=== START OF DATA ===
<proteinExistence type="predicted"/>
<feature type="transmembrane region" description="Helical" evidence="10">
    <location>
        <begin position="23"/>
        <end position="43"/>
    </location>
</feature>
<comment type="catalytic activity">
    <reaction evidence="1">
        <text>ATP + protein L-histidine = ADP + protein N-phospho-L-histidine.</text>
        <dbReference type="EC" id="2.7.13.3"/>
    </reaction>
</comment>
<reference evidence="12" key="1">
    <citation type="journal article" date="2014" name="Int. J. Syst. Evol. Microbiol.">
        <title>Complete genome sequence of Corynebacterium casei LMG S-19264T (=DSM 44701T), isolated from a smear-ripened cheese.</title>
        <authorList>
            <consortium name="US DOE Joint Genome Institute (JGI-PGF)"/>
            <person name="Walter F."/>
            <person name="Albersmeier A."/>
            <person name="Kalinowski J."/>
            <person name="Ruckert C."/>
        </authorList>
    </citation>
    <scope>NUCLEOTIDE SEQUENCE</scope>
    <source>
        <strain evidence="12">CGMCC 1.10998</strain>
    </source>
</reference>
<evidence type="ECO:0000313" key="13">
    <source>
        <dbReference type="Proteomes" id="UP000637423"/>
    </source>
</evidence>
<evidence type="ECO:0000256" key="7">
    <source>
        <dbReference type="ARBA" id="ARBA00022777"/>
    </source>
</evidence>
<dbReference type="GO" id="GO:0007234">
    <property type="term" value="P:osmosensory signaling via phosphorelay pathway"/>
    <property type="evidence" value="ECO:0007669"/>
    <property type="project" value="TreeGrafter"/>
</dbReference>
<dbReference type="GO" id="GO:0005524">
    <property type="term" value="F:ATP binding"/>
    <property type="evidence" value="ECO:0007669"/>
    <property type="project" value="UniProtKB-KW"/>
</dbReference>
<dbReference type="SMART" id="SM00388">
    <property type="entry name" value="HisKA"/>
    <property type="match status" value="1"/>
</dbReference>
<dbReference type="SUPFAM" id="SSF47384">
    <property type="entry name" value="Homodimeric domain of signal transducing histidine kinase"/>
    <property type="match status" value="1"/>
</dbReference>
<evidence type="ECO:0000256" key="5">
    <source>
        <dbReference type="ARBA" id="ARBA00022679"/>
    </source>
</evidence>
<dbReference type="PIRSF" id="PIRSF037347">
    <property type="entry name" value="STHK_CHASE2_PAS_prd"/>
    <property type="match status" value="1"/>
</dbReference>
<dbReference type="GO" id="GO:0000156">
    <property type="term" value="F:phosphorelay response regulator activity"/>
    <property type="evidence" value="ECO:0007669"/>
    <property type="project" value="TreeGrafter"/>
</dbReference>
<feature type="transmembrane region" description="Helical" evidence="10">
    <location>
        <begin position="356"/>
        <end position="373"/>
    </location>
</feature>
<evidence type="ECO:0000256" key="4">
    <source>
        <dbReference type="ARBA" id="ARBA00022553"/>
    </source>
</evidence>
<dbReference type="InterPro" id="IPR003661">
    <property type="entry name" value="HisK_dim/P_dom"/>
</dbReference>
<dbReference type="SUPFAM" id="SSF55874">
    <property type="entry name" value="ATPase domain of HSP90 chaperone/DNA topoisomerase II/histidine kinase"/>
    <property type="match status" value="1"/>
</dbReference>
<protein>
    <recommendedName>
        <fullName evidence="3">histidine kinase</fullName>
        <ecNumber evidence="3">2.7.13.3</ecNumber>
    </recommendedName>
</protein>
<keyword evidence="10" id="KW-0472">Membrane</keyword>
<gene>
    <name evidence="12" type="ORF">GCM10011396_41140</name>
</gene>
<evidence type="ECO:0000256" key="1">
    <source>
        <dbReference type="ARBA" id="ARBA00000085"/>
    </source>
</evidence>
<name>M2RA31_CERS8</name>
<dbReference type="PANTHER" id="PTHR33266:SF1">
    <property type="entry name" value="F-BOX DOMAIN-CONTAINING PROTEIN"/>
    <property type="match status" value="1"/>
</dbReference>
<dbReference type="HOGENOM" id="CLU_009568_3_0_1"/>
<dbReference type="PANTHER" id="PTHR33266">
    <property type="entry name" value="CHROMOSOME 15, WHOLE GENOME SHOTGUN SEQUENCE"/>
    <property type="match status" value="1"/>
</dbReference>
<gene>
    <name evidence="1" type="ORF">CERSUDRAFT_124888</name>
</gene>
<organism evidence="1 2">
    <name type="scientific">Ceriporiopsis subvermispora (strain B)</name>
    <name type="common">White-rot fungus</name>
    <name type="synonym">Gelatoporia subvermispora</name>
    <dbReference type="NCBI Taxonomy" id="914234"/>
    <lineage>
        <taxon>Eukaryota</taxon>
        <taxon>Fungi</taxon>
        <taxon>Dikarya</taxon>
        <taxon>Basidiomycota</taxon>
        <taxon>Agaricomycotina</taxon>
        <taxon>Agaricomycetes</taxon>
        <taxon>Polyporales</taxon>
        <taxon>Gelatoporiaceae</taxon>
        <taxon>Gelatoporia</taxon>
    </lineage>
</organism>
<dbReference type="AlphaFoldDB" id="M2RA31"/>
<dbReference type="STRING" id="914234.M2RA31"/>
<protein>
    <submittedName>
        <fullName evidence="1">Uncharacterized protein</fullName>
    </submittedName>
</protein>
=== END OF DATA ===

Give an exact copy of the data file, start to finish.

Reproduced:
<proteinExistence type="predicted"/>
<feature type="transmembrane region" description="Helical" evidence="10">
    <location>
        <begin position="23"/>
        <end position="43"/>
    </location>
</feature>
<comment type="catalytic activity">
    <reaction evidence="1">
        <text>ATP + protein L-histidine = ADP + protein N-phospho-L-histidine.</text>
        <dbReference type="EC" id="2.7.13.3"/>
    </reaction>
</comment>
<reference evidence="12" key="1">
    <citation type="journal article" date="2014" name="Int. J. Syst. Evol. Microbiol.">
        <title>Complete genome sequence of Corynebacterium casei LMG S-19264T (=DSM 44701T), isolated from a smear-ripened cheese.</title>
        <authorList>
            <consortium name="US DOE Joint Genome Institute (JGI-PGF)"/>
            <person name="Walter F."/>
            <person name="Albersmeier A."/>
            <person name="Kalinowski J."/>
            <person name="Ruckert C."/>
        </authorList>
    </citation>
    <scope>NUCLEOTIDE SEQUENCE</scope>
    <source>
        <strain evidence="12">CGMCC 1.10998</strain>
    </source>
</reference>
<evidence type="ECO:0000313" key="13">
    <source>
        <dbReference type="Proteomes" id="UP000637423"/>
    </source>
</evidence>
<evidence type="ECO:0000256" key="7">
    <source>
        <dbReference type="ARBA" id="ARBA00022777"/>
    </source>
</evidence>
<dbReference type="GO" id="GO:0007234">
    <property type="term" value="P:osmosensory signaling via phosphorelay pathway"/>
    <property type="evidence" value="ECO:0007669"/>
    <property type="project" value="TreeGrafter"/>
</dbReference>
<dbReference type="GO" id="GO:0005524">
    <property type="term" value="F:ATP binding"/>
    <property type="evidence" value="ECO:0007669"/>
    <property type="project" value="UniProtKB-KW"/>
</dbReference>
<dbReference type="SMART" id="SM00388">
    <property type="entry name" value="HisKA"/>
    <property type="match status" value="1"/>
</dbReference>
<dbReference type="SUPFAM" id="SSF47384">
    <property type="entry name" value="Homodimeric domain of signal transducing histidine kinase"/>
    <property type="match status" value="1"/>
</dbReference>
<evidence type="ECO:0000256" key="5">
    <source>
        <dbReference type="ARBA" id="ARBA00022679"/>
    </source>
</evidence>
<dbReference type="PIRSF" id="PIRSF037347">
    <property type="entry name" value="STHK_CHASE2_PAS_prd"/>
    <property type="match status" value="1"/>
</dbReference>
<dbReference type="GO" id="GO:0000156">
    <property type="term" value="F:phosphorelay response regulator activity"/>
    <property type="evidence" value="ECO:0007669"/>
    <property type="project" value="TreeGrafter"/>
</dbReference>
<feature type="transmembrane region" description="Helical" evidence="10">
    <location>
        <begin position="356"/>
        <end position="373"/>
    </location>
</feature>
<evidence type="ECO:0000256" key="4">
    <source>
        <dbReference type="ARBA" id="ARBA00022553"/>
    </source>
</evidence>
<dbReference type="InterPro" id="IPR003661">
    <property type="entry name" value="HisK_dim/P_dom"/>
</dbReference>
<dbReference type="SUPFAM" id="SSF55874">
    <property type="entry name" value="ATPase domain of HSP90 chaperone/DNA topoisomerase II/histidine kinase"/>
    <property type="match status" value="1"/>
</dbReference>
<protein>
    <recommendedName>
        <fullName evidence="3">histidine kinase</fullName>
        <ecNumber evidence="3">2.7.13.3</ecNumber>
    </recommendedName>
</protein>
<keyword evidence="10" id="KW-0472">Membrane</keyword>
<gene>
    <name evidence="12" type="ORF">GCM10011396_41140</name>
</gene>
<evidence type="ECO:0000256" key="1">
    <source>
        <dbReference type="ARBA" id="ARBA00000085"/>
    </source>
</evidence>
<name>M2RA31_CERS8</name>
<dbReference type="PANTHER" id="PTHR33266:SF1">
    <property type="entry name" value="F-BOX DOMAIN-CONTAINING PROTEIN"/>
    <property type="match status" value="1"/>
</dbReference>
<dbReference type="HOGENOM" id="CLU_009568_3_0_1"/>
<dbReference type="PANTHER" id="PTHR33266">
    <property type="entry name" value="CHROMOSOME 15, WHOLE GENOME SHOTGUN SEQUENCE"/>
    <property type="match status" value="1"/>
</dbReference>
<gene>
    <name evidence="1" type="ORF">CERSUDRAFT_124888</name>
</gene>
<organism evidence="1 2">
    <name type="scientific">Ceriporiopsis subvermispora (strain B)</name>
    <name type="common">White-rot fungus</name>
    <name type="synonym">Gelatoporia subvermispora</name>
    <dbReference type="NCBI Taxonomy" id="914234"/>
    <lineage>
        <taxon>Eukaryota</taxon>
        <taxon>Fungi</taxon>
        <taxon>Dikarya</taxon>
        <taxon>Basidiomycota</taxon>
        <taxon>Agaricomycotina</taxon>
        <taxon>Agaricomycetes</taxon>
        <taxon>Polyporales</taxon>
        <taxon>Gelatoporiaceae</taxon>
        <taxon>Gelatoporia</taxon>
    </lineage>
</organism>
<dbReference type="AlphaFoldDB" id="M2RA31"/>
<dbReference type="STRING" id="914234.M2RA31"/>
<protein>
    <submittedName>
        <fullName evidence="1">Uncharacterized protein</fullName>
    </submittedName>
</protein>